• [0134]
    At Step S80, a request for access to the History Table as the backup information occurs, the Primary History Table Descriptor is read out at Step S81 so as to grasp the size of the History Table, the number of the History Descriptors in the History Table and read out the History Table from the disk. Specifically, the number of the History Descriptors in the History Table can be known from the Number of History Descriptors in the History Table and the rear end (the front end on the disk) of the History Table can be known from the History Table Size. The read out History Table is expanded by each History Descriptor as a unit on the memory in the controller. At Step S82, the last (the newest) History Descriptor in the History Table is remarked.
  • [0135]
    At Step S83, it is judged whether the positional information (LBN) at which the File Entry of the file or directory to which access is wanted is recorded agrees with the LBN of FE of the History Descriptor being remarked. If not, it is judged at Step S84 whether all the History Descriptors have been sought. If all the History Descriptors have been scanned, this means that no search-target backup information is found and an error routine is implemented at Step S87 to end the operation. When all the History Descriptors have not yet been scanned at Step S84, the History descriptor to be remarked is shifted to the adjacent one from the one being currently remarked in the History Table at Step S85 and the operation returns to Step S83 from where the same procedure is repeated.
  • [0136]
    When the LBN of FE is determined to match the counterpart at Step S83, it is checked whether the Attribute representing the event type of the History Descriptor being remarked is ‘delete’ at Step S86. If the event type is ‘delete’, this indicates that the search-target backup information of a file or directory has been already deleted, an error routine is carried out at Step S87 to end the operation. In this case, however, if the information when the file or directory was deleted needs to be obtained, the extracted History Descriptor may be used without implementing the error routine. When the event type is other than ‘delete’ at Step S86, the History Descriptor being remarked is the backup information to be sought for, so the search operation is ended. Thus, it becomes possible to access the data of the file or directory based on the information from the Allocation Descriptors in the thus found History Descriptor.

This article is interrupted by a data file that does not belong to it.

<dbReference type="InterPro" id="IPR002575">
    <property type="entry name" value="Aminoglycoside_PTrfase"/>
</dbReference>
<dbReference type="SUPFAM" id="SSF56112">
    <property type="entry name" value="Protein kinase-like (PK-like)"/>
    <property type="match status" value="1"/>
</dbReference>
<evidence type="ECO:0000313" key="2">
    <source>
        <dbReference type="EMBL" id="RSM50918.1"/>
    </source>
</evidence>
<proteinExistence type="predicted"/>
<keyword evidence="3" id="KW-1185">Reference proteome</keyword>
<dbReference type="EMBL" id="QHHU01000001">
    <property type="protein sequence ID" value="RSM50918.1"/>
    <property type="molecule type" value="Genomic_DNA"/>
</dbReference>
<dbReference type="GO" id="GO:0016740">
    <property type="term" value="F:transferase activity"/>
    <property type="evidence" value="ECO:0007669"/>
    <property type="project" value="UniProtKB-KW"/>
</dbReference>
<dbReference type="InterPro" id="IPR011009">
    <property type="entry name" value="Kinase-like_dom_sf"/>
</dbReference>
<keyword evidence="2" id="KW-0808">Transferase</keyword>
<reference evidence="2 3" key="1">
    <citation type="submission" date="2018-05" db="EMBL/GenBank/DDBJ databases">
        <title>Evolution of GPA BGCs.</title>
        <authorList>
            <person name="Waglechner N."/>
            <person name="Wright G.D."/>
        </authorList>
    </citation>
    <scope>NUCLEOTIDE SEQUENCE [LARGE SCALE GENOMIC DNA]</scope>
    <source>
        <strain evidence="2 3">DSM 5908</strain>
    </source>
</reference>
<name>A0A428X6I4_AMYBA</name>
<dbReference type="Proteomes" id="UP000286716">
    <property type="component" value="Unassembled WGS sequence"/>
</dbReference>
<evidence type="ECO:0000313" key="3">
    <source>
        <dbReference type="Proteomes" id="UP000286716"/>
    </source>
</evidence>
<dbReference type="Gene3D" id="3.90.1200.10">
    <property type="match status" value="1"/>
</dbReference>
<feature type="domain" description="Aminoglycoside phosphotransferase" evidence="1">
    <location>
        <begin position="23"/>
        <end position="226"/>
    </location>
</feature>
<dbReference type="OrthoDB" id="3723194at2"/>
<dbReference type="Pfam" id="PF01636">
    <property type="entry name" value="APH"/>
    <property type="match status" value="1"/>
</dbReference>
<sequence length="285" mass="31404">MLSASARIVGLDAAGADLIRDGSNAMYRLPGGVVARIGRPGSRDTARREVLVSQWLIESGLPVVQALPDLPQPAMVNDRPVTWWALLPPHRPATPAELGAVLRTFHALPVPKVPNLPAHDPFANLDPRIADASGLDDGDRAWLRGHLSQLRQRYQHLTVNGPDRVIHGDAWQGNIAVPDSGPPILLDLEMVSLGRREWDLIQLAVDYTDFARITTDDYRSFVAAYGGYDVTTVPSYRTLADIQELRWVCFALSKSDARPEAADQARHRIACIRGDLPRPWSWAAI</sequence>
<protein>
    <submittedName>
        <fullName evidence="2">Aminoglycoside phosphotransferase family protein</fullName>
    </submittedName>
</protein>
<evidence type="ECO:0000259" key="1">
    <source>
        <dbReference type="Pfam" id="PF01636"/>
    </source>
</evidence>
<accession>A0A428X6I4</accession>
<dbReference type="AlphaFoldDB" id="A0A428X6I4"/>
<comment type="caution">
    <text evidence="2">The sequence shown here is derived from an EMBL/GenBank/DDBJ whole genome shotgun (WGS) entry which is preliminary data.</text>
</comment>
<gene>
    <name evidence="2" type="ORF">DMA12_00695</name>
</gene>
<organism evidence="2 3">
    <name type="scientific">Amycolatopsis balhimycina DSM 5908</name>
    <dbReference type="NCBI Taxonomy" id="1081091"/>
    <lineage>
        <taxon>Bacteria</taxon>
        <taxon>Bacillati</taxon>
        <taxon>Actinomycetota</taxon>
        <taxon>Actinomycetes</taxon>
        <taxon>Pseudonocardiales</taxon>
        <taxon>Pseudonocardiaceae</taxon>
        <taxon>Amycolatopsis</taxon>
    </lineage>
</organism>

• [0137]
    In this way, when no access to the management information of a certain file or directory in the UDF filesystem can be obtained, it is possible to access the data by extracting the latest, associated History Descriptor from the History Table and grasping the location of the record of the data based on the extracted information. Further this information can be used to reconstruct UDF management information as the primary management information. For example, when a UDF File Entry managing a certain file cannot be read out, the File Entry can be recorded anew in the UDF partition based on the information of the History Descriptor corresponding to its backup information.
  • [0138]
    For the information as to the File Entry, the time of creation may be set with the time at which the File Entry is created anew, the attribute information may be set with standard one. Hence this will not completely agree with the state before the occurrence of the trouble, but it is possible to perfectly restore the information as to the recorded position of the data, which is the least sufficient information for allowing access to the data. When the recorded position of the restored UDF File Entry differs from that of the original File Entry which caused the problem, the pointer information in the File Identifier Descriptor of the UDF management information managing the recorded position of the File Entry should be updated into the recorded position of the File Entry created anew.
  • [0139]
    Referring next to the flowchart shown in FIG. 30, the flow of operations when a request for reconstruction of the History Table has occurred will be explained.
  • [0140]
    When a request for reconstruction of the History Table has occurred at Step S90, the Primary History Table Descriptor is read out at Step S91 so as to grasp the size of the History Table and the number of the History Descriptors in the History Table, and read out the History Table from the disk. Specifically, the number of the History Descriptors in the History Table can be known from the Number of History Descriptor in the History Table and the rear end position of the History Table can be known from the History Table Size. The read out History Table is expanded by each History Descriptor as a unit on the memory in the controller.
  • [0141]
    At Step S92, the last History Descriptor in the History Table is remarked. At Step S93, it is judged whether all the History Descriptors in the History Table have been checked. If all the History Descriptors have been processed, the operation is ended. If the process has not yet finished, it is determined at Step S94 whether the Attribute representing the event type of the History Descriptor being remarked is ‘delete’. If the event type is ‘delete’, the History Descriptor being remarked is added to the delete list at Step S98. Specifically, the LBN of FE of the History Descriptor being remarked is registered to the delete list. At Step S99, the History descriptor to be remarked is shifted to the adjacent one from the one being currently remarked in the History Table and the operation returns to Step S93 from where the same procedure is repeated.